Attorney General Eric Holder's announcement - that low-level drug offenders with no history of violence and no ties to gangs will no longer face severe, mandatory federal prison sentences - is the first step in returning sanity and integrity to a justice system commandeered nearly 30 years ago by grandstanding, overzealous politicians. But it comes way too late for the 20-year-old drug slinger featured in one of Judge Andre Davis's war stories. Davis, from Baltimore, sits on the U.S. Court of Appeals for the 4th Circuit.
NEWS
By Neill Franklin | June 17, 2013
Thirteen years ago, Cpl. Ed Toatley was working undercover for the Maryland State Police when he was murdered during a botched drug deal in Washington, D.C. Ed was a close friend of mine, and his tragic death Oct. 30, 2000, began my quest to end America's longest war, the failed war on drugs. That quest led me to the newly formed Law Enforcement Against Prohibition (LEAP), an international nonprofit organization for law enforcement professionals embarking on journeys similar to mine, where I have served as executive director for the past three years.
NEWS
Dan Rodricks | April 27, 2013
Let me start with this: If not for the absurd war on drugs — by far, the nation's longest war — we would not have had so many killings on the streets of Baltimore over the years. The United States leads the world in incarceration. Without the war on drugs, thousands of men and women would be home with their families instead of in cellblocks; they might even be employed. There would be less social dysfunction and community upheaval. There would be less crime overall. If not for the war on drugs, now in its fifth decade, we would not have gangsters, like the reputed Black Guerrilla Family leaders Eric Brown and Tavon White.
NEWS
January 22, 2013
Congratulations to Bob Ehrlich for pointing out that the United States, the supposed "land of the free," is now the largest jailer nation in the world ("Obama's unpardonable neglect of clemency," Jan. 13). This country is using its own legal system to tear itself apart, and for what? It's a word no one dares use, but it's what we have here in America - prohibition, also known as the "war on drugs. " And I applaud Mr. Ehrlich for pointing in the right direction, but tinkering with parole and pardons is little more than arranging the deck chairs on the Titanic.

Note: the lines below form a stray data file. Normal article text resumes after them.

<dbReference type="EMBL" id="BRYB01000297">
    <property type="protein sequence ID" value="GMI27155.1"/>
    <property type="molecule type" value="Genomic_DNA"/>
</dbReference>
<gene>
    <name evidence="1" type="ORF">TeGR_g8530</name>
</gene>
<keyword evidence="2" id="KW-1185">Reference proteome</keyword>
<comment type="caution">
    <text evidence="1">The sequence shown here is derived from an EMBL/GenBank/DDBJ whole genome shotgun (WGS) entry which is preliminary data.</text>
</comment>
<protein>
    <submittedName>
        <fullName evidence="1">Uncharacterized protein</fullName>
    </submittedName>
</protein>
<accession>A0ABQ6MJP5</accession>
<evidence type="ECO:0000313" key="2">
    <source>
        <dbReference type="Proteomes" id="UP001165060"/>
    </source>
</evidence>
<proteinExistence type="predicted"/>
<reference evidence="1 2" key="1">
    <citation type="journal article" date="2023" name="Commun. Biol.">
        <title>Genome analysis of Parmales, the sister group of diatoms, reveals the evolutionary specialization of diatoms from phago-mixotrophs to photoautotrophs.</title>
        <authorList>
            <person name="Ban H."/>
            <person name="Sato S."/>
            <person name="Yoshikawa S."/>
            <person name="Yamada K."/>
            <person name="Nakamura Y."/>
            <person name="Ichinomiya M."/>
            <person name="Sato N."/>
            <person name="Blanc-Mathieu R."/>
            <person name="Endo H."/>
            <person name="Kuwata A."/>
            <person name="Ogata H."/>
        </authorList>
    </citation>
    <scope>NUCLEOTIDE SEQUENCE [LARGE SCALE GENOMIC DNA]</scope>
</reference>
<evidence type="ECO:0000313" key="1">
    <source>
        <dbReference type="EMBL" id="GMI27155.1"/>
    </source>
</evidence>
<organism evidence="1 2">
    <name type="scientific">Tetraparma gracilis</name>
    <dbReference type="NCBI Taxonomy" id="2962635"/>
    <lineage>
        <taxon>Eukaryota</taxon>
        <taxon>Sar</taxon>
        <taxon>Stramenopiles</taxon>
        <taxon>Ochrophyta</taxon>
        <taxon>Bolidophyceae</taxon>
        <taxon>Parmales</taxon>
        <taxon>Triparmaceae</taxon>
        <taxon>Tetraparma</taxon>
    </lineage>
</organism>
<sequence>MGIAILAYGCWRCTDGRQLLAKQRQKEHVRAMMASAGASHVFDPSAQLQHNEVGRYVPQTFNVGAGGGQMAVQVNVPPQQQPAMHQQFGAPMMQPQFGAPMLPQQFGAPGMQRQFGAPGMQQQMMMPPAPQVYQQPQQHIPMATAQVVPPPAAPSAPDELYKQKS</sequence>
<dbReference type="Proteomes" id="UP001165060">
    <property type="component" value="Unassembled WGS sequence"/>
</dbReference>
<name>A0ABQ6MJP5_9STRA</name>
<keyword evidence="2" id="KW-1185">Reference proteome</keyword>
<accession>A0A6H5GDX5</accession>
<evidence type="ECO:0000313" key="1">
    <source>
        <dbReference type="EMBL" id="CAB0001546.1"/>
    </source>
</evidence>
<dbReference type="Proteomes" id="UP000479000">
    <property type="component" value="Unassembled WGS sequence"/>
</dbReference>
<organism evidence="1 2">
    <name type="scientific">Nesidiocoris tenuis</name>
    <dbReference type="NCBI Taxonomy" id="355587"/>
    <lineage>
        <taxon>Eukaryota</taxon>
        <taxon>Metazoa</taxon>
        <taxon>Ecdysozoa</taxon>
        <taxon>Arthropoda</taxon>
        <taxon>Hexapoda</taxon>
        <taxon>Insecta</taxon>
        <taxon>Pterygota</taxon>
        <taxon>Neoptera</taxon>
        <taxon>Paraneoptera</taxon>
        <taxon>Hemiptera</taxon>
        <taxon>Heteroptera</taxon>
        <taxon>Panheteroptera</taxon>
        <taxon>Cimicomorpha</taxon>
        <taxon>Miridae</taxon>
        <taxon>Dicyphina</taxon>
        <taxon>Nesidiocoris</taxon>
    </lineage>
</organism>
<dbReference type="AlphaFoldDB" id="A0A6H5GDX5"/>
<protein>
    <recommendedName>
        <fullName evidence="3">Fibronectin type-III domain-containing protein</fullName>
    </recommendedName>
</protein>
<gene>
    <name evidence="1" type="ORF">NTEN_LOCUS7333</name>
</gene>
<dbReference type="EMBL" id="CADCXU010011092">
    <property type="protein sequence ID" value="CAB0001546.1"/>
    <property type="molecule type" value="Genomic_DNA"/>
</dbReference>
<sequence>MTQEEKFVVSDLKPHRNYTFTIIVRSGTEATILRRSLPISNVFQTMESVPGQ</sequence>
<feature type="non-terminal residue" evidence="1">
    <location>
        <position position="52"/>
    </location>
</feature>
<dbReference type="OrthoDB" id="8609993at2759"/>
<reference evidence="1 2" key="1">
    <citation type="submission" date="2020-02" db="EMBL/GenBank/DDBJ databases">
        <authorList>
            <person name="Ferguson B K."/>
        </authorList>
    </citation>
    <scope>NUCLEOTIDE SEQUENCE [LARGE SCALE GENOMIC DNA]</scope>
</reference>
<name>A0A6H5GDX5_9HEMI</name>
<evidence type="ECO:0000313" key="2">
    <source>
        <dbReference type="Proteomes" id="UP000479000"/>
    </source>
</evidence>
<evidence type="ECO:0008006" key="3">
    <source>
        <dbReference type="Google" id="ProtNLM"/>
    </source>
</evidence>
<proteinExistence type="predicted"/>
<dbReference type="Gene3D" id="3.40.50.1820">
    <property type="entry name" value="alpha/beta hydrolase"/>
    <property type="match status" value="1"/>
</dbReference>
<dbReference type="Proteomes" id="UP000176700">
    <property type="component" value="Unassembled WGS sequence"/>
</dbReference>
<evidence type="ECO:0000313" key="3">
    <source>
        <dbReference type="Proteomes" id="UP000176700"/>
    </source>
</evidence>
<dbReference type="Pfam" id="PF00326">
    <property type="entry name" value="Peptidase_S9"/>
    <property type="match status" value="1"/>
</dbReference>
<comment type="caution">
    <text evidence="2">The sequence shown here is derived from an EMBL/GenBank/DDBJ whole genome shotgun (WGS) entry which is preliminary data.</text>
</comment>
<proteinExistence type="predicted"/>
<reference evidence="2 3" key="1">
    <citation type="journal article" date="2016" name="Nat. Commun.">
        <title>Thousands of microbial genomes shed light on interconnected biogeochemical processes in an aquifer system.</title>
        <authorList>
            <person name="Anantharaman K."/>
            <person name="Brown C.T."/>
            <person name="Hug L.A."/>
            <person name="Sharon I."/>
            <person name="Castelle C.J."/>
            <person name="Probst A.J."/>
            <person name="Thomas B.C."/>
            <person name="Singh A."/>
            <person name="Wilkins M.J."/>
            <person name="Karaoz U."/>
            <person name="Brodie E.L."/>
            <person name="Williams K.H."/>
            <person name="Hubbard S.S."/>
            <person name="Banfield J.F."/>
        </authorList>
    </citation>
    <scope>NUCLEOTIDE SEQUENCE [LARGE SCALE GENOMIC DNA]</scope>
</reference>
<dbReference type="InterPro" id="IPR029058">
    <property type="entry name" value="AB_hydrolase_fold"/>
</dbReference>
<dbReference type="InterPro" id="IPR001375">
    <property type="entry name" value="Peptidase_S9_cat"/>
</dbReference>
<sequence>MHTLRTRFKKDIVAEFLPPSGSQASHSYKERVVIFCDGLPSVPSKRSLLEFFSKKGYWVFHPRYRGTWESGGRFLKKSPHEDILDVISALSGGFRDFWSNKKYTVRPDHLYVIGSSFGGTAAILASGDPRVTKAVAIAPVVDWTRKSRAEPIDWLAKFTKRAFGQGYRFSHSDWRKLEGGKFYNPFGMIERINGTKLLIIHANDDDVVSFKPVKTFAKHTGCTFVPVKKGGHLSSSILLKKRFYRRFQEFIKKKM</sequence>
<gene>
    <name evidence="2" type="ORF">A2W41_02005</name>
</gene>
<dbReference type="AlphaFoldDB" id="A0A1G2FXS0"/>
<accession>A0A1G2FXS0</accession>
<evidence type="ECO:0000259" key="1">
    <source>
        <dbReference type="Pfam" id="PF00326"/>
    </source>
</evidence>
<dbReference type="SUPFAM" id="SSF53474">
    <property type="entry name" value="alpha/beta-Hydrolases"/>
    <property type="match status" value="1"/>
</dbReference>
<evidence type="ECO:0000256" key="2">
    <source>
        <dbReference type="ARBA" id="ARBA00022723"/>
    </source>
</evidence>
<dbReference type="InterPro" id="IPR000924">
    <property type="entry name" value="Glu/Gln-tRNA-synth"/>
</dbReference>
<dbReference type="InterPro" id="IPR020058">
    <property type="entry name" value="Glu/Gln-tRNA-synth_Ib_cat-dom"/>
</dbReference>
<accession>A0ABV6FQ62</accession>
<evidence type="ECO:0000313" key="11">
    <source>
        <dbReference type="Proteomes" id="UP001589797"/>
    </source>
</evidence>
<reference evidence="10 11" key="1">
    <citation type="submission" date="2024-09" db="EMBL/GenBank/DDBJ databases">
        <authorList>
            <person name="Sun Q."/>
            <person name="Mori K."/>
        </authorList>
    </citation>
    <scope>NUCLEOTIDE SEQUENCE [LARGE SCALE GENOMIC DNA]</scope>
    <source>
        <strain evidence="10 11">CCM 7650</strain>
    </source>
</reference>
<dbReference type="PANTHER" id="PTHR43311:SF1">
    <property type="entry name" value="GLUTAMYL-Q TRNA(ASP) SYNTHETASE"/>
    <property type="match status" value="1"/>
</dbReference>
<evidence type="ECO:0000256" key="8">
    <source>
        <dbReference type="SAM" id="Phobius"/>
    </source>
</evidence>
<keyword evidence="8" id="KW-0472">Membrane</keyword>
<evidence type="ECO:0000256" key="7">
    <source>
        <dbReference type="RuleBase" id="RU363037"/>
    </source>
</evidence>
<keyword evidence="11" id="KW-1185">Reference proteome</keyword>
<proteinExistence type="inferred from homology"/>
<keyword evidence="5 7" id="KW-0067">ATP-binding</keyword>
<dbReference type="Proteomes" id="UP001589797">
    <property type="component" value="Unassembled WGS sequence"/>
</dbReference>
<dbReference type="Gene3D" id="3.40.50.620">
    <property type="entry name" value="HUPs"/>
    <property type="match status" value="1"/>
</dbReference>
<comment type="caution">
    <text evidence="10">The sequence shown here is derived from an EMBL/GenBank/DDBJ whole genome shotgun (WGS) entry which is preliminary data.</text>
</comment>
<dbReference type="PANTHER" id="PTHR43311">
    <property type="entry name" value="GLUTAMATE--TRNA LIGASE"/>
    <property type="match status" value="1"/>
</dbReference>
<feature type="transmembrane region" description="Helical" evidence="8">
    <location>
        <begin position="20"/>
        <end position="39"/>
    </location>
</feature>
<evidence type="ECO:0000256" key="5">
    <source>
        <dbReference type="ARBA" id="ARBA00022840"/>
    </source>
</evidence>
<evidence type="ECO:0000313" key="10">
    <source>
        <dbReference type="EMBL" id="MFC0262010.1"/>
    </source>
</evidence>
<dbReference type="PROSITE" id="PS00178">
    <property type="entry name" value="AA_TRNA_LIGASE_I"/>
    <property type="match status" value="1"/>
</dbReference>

NEWS
August 13, 2012
The death of a Reisterstown man who was not the subject of a police arrest warrant during a SWAT team raid this summer unfortunately is nothing new ("Reisterstown fatality raises concerns about police raids," Aug. 9). Since President Reagan initiated the so-called "war on drugs" in 1981, these tactics have become increasingly common. SWAT teams were originally intended for violent situations. Today, however, they are deployed quite regularly, often to serve narcotics warrants as part of this misguided and racially biased "war on drugs.
NEWS
July 30, 2012
Regarding your recent article about Baltimore's drug problem, anyone whom has visited a city courthouse, taken a police ride-along or grown up in one of the city's poorer black communities knows there is a war going on here ("Anti-drug-war cop wants Baltimore police commissioner opening," July 26). That war is being fought for unclear reasons with horrific results. The official name for it is the "war on drugs," but a more apt name would be the war on reason. Prohibition has failed, and the effects it is having on Baltimore are far worse than those of the city's high property tax rate.